The intentions of the enemies were quite impressive. Given the chance, “they would have swallowed us alive” (Psalms 124:3; cf. Proverbs 1:12). The enemy is described as a great beast who wanted to devour them, a beast with fearsome teeth (Psalms 124:6), who came to them like a waters (Psalms 124:4; Revelation 12:15-Nehemiah :), with snares of the trapper (Psalms 124:7), against whom they were not able to stand (Psalms 124:5).

The wrath of the enemies had been kindled against them. Their enemies were God-haters who wanted to cool their anger on His people. They wanted to swallow the life that God had given His people. That proved impossible, for the Living One was with His people.

Nor is it just a single nation that was so full of anger against them. The whole world was against them. They had joined forces and wanted to flood God’s people like “waters” (Psalms 124:4). “Waters” symbolize nations (Isaiah 8:7; Isaiah 17:12; Daniel 9:26; Daniel 9:27) and destructive forces. We see these waters in the approaching king of the north followed by the armies of the Assyrians, supported by Russia, the superpower in the far north (Daniel 8:24). Israel therefore speaks of “waters” that “would have engulfed us”. These waters have swept over their soul, that is, over their person, their soul and their body. This speaks of the fact that there was not only outward distress, but there was also distress in the soul, inward distress.

In Psalms 124:5, the people add another expression of the tremendous enmity. They speak of “the raging waters” that “would have swept over our soul” to which they would have perished. The enmity against Israel is described here as the flood of water in a wadi (Psalms 124:4-Deuteronomy :). A wadi is a river valley in dry areas that is dry for most of the year. During wet periods, such a river valley can suddenly turn into a devastating flood of water due to sudden torrential rains (Psalms 42:7).

Verses 6-8

The LORD Protects His People

Psalm 120 begins with distress. Psalm 121 speaks of trust in distress. Psalm 123 is a supplication in great distress. Psalm 124 testifies that they survived the attack of the enemy through the help of the LORD, leading the psalmist to give thanks. After listing the many rescues by the LORD from great distress and enmity, thanksgiving follows: “Blessed [or: Praised] be the LORD, Who has not given us to be torn by their teeth” (Psalms 124:6). To the LORD belongs all the glory for the protection He has given His people. This is the heart and center of this psalm.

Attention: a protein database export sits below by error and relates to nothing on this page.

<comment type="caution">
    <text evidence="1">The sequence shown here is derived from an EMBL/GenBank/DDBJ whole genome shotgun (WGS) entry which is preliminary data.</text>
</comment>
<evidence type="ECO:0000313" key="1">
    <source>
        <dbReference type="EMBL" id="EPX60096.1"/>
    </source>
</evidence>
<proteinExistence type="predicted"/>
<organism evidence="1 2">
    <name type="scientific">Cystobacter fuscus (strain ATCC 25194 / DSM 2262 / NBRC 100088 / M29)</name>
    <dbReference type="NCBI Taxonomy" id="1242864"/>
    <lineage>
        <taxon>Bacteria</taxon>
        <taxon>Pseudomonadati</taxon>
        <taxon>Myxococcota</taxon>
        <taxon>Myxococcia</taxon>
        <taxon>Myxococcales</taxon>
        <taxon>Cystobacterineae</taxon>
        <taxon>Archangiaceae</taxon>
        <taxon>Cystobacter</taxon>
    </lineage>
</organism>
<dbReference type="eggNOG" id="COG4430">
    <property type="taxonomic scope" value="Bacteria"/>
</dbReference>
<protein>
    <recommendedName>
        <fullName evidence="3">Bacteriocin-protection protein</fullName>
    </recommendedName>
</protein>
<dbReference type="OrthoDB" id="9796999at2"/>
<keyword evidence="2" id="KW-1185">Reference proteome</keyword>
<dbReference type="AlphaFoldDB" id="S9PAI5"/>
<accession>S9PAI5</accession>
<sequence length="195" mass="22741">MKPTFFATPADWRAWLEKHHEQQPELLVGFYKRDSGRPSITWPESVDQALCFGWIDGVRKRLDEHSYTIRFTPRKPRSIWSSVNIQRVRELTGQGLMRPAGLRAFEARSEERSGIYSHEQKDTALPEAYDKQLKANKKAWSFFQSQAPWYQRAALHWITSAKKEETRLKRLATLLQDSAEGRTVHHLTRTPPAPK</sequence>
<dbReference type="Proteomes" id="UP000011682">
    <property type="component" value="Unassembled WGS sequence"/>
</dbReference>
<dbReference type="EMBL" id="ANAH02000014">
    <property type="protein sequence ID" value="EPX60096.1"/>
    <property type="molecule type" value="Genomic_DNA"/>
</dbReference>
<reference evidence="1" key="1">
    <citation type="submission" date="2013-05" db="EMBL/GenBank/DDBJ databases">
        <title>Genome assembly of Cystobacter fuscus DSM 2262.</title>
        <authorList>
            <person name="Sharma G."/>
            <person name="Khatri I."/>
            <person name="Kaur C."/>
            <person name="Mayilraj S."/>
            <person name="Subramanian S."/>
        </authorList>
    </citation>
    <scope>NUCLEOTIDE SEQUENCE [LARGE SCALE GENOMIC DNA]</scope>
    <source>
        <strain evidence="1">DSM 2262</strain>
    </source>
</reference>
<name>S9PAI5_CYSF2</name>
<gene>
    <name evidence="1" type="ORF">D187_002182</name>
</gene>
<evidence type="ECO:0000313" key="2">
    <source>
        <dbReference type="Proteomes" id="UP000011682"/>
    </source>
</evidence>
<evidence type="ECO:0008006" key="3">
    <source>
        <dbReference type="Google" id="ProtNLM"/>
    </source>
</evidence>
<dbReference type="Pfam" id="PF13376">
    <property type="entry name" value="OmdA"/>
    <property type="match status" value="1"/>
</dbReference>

In the wording, “Who has not given us”, is the aspect of acknowledging that they would have deserved it. The enemy is presented as a predator that God’s people saw as a prey to their teeth. But the LORD did not allow them to become prey.

The psalmist felt caught in a snare, and certain death awaited him. He was like a puny bird unable to flee. The LORD, the Keeper of Israel, did not surrender him as prey. He was near him and broke the snare and delivered the psalmist. The enemy was mighty, but with the LORD the psalmist was more than victorious.

He has let the soul of His elect “escape as a bird out of the snare of the trapper” (Psalms 124:7). It sounds like a triumphant exclamation that they have “escaped”. The enemy has not succeeded in holding them in his snare, for “the snare is broken and we have escaped”. The LORD has ensured that they could escape. He deserves all the glory for that.

While writing about this psalm, President Trump of America announced that America recognizes Jerusalem as the capital of Israel (6-12-2017). This has generated furious reactions from the Arab world and mainly disapproving reactions from the rest of the world. Everything and everyone is turning against Israel. Snares are being set for them. But they will escape, not with the help of any president of America – for that person will disappoint, as all hopes of men do – but simply by the LORD, Who cares for His people.

The song ends with the proclamation of the Name of the LORD (Psalms 124:8). That Name is their help. It is His Name that guarantees that He will fulfill all the promises He has made to His people. The foundation of that is the new covenant He has made with them. He is the LORD, “Who made heaven and earth” (cf. Psalms 121:2), which indicates that He has complete control over them. This also means that He governs His people and all the nations. This is a great comfort to His people. It is also a powerful testimony in a world that denies its Creator.

Bibliographical Information
de Koning, Ger. Commentaar op Psalms 124". "Kingcomments on the Whole Bible". 'Stichting Titus' / 'Stichting Uitgeverij Daniël', Zwolle, Nederland. 2021.